All the eclipse, including the partial phases, “will be visible from Asia to Australia,” according to the American astronomer Fred Espanak.
In western North America, it will be possible to see much of the eclipse before the moon sets. “In Europe and Africa, observers missed the early stages of the eclipse that will occur before the rising of the moon,” he reported on the website of NASA.
The entire phase will be visible at the extreme eastern Africa, the Horn of Africa and on the banks of the Red Sea.
A lunar eclipse can occur only when the full moon. When the Sun, Earth and Moon are aligned, the moon at night may be temporarily deprived of sunlight if it passes into the umbra of the Earth.
The Moon should be invisible when it is completely in the shadow of the Earth. But it is not. It becomes reddish as the Earth’s atmosphere bends the sun’s rays that graze the earth. The red spectrum of sunlight is the most deviated, it appears reddish in the lunar disk.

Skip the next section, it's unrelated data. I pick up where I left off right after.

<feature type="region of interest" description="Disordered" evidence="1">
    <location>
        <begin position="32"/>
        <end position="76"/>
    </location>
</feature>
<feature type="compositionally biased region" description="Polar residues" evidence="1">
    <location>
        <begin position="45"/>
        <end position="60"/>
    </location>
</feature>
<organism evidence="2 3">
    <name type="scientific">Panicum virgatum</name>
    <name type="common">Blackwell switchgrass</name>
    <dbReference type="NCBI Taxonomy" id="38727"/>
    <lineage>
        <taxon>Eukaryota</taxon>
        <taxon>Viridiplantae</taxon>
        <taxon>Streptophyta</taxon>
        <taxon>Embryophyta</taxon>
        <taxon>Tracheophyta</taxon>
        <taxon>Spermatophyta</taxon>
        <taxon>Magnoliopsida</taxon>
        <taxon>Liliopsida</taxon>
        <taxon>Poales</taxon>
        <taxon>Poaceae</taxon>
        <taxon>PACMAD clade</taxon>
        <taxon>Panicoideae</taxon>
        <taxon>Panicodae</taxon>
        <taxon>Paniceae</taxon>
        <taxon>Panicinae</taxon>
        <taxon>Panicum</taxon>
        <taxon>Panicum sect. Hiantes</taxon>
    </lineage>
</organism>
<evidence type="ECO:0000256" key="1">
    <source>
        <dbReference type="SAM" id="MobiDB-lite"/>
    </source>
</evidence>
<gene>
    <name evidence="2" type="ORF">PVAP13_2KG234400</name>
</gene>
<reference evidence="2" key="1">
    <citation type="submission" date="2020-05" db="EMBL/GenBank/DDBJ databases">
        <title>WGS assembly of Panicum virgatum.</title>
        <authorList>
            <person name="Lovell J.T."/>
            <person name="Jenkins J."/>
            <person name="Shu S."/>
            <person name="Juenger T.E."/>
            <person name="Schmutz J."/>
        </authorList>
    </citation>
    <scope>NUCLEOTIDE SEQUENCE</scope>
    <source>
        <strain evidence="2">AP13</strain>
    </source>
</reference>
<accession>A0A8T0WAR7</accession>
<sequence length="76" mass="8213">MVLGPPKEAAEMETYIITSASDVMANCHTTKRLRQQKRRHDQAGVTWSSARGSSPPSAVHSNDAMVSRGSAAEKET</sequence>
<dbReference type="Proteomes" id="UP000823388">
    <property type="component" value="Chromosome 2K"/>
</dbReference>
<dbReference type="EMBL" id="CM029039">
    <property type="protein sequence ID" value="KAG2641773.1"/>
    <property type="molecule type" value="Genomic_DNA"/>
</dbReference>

The exact color, which ranges from light orange to dark red, depending on the composition (presence of dust …) of the Earth’s atmosphere, solar activity and Earth-Moon distance.
Saturday, “the northern half of the moon should appear darker than the southern half because it will be deeper in the shadows,” said Fred Espanak.
The Moon begins to enter the Earth’s shadow at 24:45 GMT. This shadow, the contours clearly visible to the naked eye, will grow on the lunar disk completely cover up the 2:06 p.m. to 2:57 p.m. GMT. The eclipse will then again be partial to 4:18 p.m. GMT. The Moon will still pass through the cone of shadow of the Earth before returning to full brightness.
Four partial solar eclipses and two total lunar eclipses, including that of December 10, 2011 were planned, a rare combination that will only happen six times in the 21st century.
The next total lunar eclipse will only take place April 15, 2014.